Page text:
Next week, at least 12 Virginia legislators will head to Salt Lake City, Utah to meet with corporate lobbyists behind closed doors at the 39th Annual American Legislative Exchange Council conference. If that name sounds familiar, it’s probably because ALEC has been in the news recently as 26 corporations, 4 nonprofits, and 55 state legislators have fled the organization as their extreme and controversial agenda has been exposed.
You may remember from our January report that Commonwealth taxpayers have already spent over $230,000 on sending our representatives off to these conferences. Those numbers are about to tick upwards as most of those 12 legislators will again be traveling on the taxpayer dime. While they’re in Salt Lake City, those Delegates and Senators will be meeting with lobbyists to find more corporate-sponsored bills in ALEC’s arsenal to bring home and add to the 50+ ALEC bills that have been introduced in Virginia.
But this year, something is going to be different. Thanks to FOIA requests, we’ve identified the 12 legislators who are attending. So next week, ProgressVA and Virginians for Responsible Gun Laws are heading off to Salt Lake City as well. We’re asking all 12 legislators to find just half an hour for us out in Utah to talk about what they’re learning in closed sessions and find out what ALEC bills they intend to introduce in the 2013 General Assembly session.
I’ll be reporting back right here at Blue Virginia (and also at ProgressVA) all next week about the happenings and sightings in SLC. Have a question about ALEC for the legislators who are attending? Leave a comment right here and we’ll try to get you an answer.
Want more information about why you should be concerned about ALEC? Stick with me after the jump!
ALEC is a corporate front group where lobbyists and legislators come together to write model bills designed to increase corporate profits at the expense of consumers and public safety. As the New York Times noted earlier this year, “It is no coincidence that so many state legislatures have spent the last year taking the same destructive actions: making it harder for minorities and other groups that support Democrats to vote, obstructing health care reform, weakening environmental regulations and breaking the spines of public- and private-sector unions. All of these efforts are being backed — in some cases, orchestrated — by a little-known conservative organization financed by millions of corporate dollars.”
While legislators pay just $50/year for membership, corporations can pay upwards of $25,000/year to promote their agendas. Common Cause and Marcus Owens, a former head of IRS’ Tax Exempt Organizations Division, have filed complaints with the IRS challenging ALEC’s contention that they do not engage in lobbying and their status as a tax-exempt 501c(3) organization.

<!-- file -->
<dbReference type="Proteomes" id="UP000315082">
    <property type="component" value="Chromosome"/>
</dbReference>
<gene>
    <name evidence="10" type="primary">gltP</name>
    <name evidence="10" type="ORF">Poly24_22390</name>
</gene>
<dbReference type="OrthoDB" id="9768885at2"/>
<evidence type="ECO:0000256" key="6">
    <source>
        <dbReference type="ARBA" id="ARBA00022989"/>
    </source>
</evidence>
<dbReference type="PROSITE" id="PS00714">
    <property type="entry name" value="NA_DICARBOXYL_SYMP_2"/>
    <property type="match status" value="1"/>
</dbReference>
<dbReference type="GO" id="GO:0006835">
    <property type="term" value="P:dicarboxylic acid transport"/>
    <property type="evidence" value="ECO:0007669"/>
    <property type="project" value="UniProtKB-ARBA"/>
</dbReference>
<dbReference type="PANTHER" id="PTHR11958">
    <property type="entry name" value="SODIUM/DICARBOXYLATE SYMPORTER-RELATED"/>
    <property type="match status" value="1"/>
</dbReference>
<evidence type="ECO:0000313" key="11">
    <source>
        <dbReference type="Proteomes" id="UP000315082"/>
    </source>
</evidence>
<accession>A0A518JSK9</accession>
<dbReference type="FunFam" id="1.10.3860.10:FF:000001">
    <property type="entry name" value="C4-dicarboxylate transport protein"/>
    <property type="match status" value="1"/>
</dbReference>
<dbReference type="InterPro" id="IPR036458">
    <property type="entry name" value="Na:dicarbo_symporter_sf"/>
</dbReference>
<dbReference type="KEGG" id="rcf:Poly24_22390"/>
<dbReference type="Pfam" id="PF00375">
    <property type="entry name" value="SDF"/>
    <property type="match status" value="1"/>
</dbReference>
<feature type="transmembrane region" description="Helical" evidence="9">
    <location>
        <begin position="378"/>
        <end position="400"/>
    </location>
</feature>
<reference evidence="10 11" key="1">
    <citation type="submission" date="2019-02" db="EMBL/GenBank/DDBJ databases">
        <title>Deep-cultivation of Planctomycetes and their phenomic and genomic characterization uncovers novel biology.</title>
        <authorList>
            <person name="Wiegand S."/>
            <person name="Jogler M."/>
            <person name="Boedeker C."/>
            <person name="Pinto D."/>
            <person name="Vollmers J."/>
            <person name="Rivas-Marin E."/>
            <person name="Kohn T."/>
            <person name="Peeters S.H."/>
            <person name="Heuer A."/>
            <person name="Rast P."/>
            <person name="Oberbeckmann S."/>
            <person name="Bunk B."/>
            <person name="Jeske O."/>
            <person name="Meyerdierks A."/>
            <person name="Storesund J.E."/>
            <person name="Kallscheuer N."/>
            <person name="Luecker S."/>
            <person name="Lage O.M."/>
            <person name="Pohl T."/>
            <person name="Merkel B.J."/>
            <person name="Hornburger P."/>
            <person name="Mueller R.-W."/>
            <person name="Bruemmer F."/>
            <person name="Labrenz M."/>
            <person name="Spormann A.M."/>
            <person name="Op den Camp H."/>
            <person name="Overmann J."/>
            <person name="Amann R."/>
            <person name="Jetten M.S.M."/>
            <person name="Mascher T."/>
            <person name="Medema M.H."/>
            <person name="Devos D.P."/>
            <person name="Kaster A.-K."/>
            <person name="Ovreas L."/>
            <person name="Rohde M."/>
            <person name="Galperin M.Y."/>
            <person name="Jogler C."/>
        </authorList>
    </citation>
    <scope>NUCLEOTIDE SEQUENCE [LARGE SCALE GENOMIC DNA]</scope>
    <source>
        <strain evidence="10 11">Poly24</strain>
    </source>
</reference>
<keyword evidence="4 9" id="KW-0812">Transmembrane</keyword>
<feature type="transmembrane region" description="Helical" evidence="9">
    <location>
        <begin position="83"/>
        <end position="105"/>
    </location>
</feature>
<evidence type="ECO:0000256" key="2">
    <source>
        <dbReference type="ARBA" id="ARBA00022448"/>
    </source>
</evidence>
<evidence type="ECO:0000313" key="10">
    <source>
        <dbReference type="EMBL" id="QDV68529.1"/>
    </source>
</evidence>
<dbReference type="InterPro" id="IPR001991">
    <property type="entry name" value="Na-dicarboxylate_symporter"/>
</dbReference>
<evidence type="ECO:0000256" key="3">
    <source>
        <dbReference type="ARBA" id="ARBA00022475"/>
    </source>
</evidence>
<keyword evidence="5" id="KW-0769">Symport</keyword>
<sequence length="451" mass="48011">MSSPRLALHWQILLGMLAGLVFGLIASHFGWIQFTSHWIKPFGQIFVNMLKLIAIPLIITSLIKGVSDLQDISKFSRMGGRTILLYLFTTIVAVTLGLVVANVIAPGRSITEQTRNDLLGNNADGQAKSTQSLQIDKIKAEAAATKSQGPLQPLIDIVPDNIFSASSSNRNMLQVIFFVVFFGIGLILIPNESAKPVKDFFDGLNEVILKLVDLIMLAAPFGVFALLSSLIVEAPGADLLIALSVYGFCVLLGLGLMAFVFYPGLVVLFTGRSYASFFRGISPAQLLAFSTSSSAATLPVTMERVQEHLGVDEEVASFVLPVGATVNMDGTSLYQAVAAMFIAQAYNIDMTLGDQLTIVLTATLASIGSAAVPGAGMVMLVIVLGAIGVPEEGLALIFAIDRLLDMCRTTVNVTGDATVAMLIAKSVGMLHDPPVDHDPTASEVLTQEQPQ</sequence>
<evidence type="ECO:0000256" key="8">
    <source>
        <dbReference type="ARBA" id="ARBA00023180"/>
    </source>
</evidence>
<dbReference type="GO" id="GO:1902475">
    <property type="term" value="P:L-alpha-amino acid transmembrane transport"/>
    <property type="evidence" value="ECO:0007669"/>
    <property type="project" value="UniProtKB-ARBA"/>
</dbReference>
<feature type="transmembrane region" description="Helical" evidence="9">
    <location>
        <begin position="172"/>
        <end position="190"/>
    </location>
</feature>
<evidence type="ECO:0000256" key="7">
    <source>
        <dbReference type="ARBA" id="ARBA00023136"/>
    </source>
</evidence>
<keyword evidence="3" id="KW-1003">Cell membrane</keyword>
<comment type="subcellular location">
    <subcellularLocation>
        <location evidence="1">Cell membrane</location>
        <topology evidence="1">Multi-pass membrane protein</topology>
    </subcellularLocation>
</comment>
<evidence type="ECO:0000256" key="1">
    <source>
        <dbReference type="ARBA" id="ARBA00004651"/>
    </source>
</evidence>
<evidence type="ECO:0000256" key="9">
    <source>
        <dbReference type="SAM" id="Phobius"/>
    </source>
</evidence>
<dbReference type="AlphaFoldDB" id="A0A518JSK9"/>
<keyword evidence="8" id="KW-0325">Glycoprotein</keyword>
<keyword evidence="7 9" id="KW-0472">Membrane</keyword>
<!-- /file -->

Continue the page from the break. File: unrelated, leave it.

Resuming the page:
ALEC’s rise to prominence this year was fueled by revelations that they were behind the nationwide push for photo ID laws designed to make it harder for seniors, veterans and minorities to vote and the rapid spread of the Stand Your Ground (or, Shoot First, Ask Later) bill at the center of the Trayvon Martin tragedy.
Here’s a sampling of what else ALEC’s been working on:
- The Campus Personal Protection Act would repeal laws that prohibit guns on campus or allow individual institutions to determine the right policy for their school. According to the Campaign to Keep Guns Off Campus, versions of this bill were introduced in 15 states this year, including Virginia.
- The Great Schools Tax Credit Program is essentially a faux-voucher scheme, providing tax credits for corporations who make (already tax deductible) contributions to private school scholarship funds, draining public school funding. This model bill passed the General Assembly this year in the form of Del. Jimmie Massie’s HB 321. A New York Times investigation earlier this year found that the programs simply funneled public money into private schools while providing ample opportunities for abuse and corruption.
- The Successor Asbestos-Related Liability Fairness Act is designed to limit liability for asbestos exposure for a single corporation: Crown Cork and Seal. According to the Washington Post, Speaker Bill Howell (a member of ALEC’s national board) repeatedly requested members of the House GOP Caucus carry the legislation and rearranged committee assignments when the legislation didn’t have enough votes. The bill has passed in Pennsylvania, Texas, and Michigan, and has been introduced in Minnesota, Massachusetts, Arizona, and others.
For the entire library of ALEC model legislation, check out the Center for Media and Democracy’s fantastic database at ALECExposed.org.